Data Collection and Visualization by Hope Hesslen
Freshman Jake Amble said he is doing whatever it takes to follow the upcoming presidential election, even if that means he has to watch presidential debates in the lobby of his dorm.
“We may very well be witnessing the craziest election in modern American history,” Amble said. “We have literally seen candidates bark like a dog, attack each other for their hand size, misquote the Bible and make vulgar comments about a female moderator for giving them all the ‘hard questions’ in a debate. I am convinced that one day we will be telling stories to our children and grandchildren about having lived through the unpredictable election of 2016.”
Students are keeping up with politics by registering to vote and watching the candidate debates, according to the results of a close-ended survey posted on the Facebook pages for each class to which 104 Pepperdine students responded.
This generation of college students has become more politically involved than college students before them, according to a study conducted by the University of California, Los Angeles’ Higher Education Research Institute called “The American Freshman: National Norms Fall 2015.” The institute surveyed 141,189 students entering 199 different four-year colleges and found that today’s first-year college students are more interested in politics.
The Pepperdine survey revealed that 90.4 percent of students surveyed said they plan to vote in the upcoming presidential election, and 67.3 percent of students have been following the election.
Overall voter participation is low for younger generations, but because of the media’s attention on the election, students will be more engaged than in the past, Associate Professor of Public Policy Michael Shires said.
“More participation and involvement is a good sign for my generation,” Shires said. “The downside is reality doesn’t live up to hopes. It is easy for anyone to be turned off by the electoral process at various points and patterns of decreased civic engagement with the electoral process to occur. I hope the next generation changes that.”
Shires said he encourages students to go get informed and vote.
About half of those surveyed indicated interest in local elections also. According to the Pepperdine survey, 52 percent of students indicated that they plan to vote in both the local election and upcoming presidential election, 46 percent plan to vote only in the presidential election, and 2 percent plan to vote only in local elections.
Students have also taken the initiative to register to vote. A total of 69.2 percent of students have already registered to vote, and 30.8 are still unregistered at this time.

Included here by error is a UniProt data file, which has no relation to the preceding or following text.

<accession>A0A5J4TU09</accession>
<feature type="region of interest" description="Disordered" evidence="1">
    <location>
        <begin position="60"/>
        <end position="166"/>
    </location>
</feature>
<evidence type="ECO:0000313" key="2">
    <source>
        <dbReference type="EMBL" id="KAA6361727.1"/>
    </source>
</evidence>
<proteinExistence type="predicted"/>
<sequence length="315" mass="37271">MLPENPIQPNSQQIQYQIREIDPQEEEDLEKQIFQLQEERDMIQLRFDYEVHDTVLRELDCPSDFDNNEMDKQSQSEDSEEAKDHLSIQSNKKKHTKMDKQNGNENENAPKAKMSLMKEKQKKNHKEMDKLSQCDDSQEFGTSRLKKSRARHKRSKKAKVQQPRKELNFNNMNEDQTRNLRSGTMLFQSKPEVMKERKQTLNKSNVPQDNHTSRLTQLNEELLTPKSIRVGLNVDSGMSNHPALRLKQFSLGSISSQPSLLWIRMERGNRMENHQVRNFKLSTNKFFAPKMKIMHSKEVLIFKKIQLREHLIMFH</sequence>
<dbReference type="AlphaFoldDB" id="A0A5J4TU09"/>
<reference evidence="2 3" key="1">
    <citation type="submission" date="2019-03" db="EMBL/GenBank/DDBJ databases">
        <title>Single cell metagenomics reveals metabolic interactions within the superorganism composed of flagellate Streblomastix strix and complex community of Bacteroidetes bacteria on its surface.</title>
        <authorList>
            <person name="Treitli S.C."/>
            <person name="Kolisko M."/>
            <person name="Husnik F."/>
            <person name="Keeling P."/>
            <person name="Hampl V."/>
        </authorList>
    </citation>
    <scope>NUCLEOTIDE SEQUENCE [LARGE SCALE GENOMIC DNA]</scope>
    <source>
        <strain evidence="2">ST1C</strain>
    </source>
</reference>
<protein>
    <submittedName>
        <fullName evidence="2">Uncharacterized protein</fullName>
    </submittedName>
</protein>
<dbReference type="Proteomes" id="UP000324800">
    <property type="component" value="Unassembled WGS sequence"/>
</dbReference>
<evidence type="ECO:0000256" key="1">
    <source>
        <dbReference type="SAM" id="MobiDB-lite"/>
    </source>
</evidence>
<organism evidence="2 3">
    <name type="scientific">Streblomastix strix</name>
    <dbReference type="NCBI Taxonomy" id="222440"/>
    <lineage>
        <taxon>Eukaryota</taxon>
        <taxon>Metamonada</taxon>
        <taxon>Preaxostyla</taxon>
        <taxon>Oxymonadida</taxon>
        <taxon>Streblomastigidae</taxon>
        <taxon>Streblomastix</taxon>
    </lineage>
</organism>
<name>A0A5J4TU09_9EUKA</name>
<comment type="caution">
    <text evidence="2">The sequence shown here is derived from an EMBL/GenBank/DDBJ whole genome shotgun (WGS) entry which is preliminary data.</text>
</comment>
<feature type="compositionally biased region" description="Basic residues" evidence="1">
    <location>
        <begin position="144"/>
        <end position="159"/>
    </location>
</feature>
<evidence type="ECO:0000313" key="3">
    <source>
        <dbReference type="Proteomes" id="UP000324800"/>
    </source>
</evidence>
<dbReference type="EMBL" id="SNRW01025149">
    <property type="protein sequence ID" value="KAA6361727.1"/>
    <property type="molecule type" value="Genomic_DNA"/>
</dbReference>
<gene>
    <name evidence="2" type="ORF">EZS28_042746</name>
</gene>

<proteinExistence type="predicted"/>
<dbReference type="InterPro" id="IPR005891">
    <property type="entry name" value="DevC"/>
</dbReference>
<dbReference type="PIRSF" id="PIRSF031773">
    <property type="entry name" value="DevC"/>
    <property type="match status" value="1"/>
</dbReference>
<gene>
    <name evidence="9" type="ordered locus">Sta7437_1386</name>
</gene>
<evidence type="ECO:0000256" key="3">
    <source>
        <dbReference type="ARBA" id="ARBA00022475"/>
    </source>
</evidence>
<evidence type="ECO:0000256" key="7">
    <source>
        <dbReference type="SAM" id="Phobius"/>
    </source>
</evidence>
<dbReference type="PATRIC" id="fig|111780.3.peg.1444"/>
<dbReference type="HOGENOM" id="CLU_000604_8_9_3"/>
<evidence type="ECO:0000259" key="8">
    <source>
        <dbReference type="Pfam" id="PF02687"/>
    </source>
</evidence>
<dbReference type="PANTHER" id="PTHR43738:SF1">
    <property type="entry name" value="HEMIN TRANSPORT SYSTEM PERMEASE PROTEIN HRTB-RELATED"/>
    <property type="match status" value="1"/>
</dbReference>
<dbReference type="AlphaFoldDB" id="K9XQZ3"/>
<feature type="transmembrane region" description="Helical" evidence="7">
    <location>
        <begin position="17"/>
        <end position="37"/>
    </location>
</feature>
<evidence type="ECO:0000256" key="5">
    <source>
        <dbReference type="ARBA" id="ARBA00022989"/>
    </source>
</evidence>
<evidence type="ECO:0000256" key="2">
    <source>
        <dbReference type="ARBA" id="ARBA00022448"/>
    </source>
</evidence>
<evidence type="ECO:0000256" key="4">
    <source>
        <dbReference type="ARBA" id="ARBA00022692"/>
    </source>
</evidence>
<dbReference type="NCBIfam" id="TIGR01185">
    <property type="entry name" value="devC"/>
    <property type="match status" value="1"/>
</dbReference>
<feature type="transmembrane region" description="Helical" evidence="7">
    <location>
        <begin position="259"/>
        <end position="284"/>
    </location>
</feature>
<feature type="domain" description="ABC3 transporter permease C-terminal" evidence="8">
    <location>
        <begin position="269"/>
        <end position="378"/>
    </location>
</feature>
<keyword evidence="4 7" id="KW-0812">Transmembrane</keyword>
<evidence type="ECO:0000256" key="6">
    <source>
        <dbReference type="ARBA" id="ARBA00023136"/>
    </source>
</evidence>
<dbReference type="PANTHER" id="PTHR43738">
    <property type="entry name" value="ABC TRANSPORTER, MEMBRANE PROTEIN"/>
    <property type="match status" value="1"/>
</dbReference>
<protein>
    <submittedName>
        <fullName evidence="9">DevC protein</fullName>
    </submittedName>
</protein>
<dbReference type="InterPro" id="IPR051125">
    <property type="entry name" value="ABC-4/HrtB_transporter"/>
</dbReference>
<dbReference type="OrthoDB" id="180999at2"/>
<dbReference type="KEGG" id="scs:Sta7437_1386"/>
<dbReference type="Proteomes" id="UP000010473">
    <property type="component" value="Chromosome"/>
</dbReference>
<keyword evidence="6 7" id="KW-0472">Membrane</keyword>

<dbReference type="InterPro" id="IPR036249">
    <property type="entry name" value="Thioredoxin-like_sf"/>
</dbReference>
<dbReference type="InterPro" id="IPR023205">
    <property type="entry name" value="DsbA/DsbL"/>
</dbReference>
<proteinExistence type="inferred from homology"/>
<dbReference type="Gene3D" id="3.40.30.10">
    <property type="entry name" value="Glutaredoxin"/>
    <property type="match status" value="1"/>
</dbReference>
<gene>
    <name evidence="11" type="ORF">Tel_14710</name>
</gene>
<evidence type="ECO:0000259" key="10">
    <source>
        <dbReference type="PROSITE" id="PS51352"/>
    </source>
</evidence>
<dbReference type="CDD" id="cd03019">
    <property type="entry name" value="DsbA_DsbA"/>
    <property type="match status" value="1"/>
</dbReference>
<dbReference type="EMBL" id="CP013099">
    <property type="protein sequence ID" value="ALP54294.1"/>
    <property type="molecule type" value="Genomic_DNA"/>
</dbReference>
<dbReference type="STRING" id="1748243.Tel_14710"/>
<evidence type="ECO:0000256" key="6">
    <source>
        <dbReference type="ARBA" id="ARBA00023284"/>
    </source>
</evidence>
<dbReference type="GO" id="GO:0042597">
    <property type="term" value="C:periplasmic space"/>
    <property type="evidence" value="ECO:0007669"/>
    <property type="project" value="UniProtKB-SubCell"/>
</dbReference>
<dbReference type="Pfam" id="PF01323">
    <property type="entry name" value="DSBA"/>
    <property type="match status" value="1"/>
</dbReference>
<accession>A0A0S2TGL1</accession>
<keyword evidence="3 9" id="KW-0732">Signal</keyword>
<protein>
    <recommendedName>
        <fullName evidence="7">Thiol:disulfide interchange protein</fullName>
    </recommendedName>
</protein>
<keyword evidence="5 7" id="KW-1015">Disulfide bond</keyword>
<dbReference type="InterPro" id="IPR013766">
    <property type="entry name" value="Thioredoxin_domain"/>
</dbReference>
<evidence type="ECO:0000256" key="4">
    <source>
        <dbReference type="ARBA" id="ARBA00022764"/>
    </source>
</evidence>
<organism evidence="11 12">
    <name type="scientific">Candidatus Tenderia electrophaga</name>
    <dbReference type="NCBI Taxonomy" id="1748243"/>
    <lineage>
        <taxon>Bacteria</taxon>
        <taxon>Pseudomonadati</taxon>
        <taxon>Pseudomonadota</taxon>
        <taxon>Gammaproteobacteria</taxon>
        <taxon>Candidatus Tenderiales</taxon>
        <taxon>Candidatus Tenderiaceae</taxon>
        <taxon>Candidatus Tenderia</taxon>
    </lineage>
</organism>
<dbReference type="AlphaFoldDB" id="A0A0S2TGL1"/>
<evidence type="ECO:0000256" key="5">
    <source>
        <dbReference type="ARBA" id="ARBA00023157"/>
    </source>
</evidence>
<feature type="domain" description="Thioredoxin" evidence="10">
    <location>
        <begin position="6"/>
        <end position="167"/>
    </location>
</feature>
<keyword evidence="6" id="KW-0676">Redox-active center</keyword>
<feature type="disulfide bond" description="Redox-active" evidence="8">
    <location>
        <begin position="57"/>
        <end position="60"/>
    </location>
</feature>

The Student Government Association hosted its first voter registration drive on Feb. 16 to make it easier for students to vote in local, state and federal elections, according to SGA’s Facebook page.
Professor of Political Science J. Christopher Soper said hosting a registration drive on campus was a wonderful idea and a small step to increasing the vote.
“Turnout rates are particularly low for younger voters (18-29), and while there are various reasons for that, one cause is that you are all very mobile, including going to college. And you don’t think to get around to register in your new address or to request an absentee ballot in your home address,” Soper said.
Junior Nicholas Schifano said he thinks college students’ votes will be important in the upcoming presidential election.
“I think it’s incredibly important for any United States citizen of any age to exercise our freedom and vote. It’s a civil obligation we can’t take for granted,” Schifano said. “Along with that comes the responsibility to be well-informed about elections. Young voters are especially important to the elections, as we are the future of this country, and it is our responsibility to stay up to date with the politicians we will be voting on.”
Schifano said he has seen peers take the initiative to be well-informed.
“I feel as though Pepperdine students are rather politically active and have a stance on many issues,” Schifano said. “It is awesome to walk into the freshman dorm that I am the RA in and see just as many people in the lobby watching the debates as there are watching football on Sundays.”
SGA Vice President of Administration Edward Adutwum said there is still time for students to get more involved by learning about presidential candidates since the November elections are heating up.
“I’m hoping students can lead the charge to create open spaces for political discussion,” Adutwum said. “My hope is that [following the presidential elections] will help us better understand the policy goals of the candidates, so that others on campus who are not involved in the political process can get involved.”
Sophomore Political Science major Mick Ditlevson said college students could become more informed by listening to podcasts and checking the daily news.
“The biggest thing is the kind of content people consume in their free time,” Ditlevson said. “[Keeping up with the news] doesn’t seem relevant until you make it a habit. It’s about how you start your day and spend your free time.”
Freshman Blair Bonifield said she reads a daily email newsletter called theSkimm to keep up with what is happening in the world.
“Two amazing women started this website where they update you on the news and send short little snippets on each topic,” Bonifield said. “It’s funny, quick and smart.”
For Pepperdine students, several newspapers are available on campus for no charge.
The New York Times has been available in print on campus daily since March 2014 and available online 24/7 through students’ Pepperdine email on the New York Times website. To keep in touch with local news, The Malibu Times and The Graphic are distributed on campus, too.
Follow Hope Hesslen on Twitter: @hope_hesslen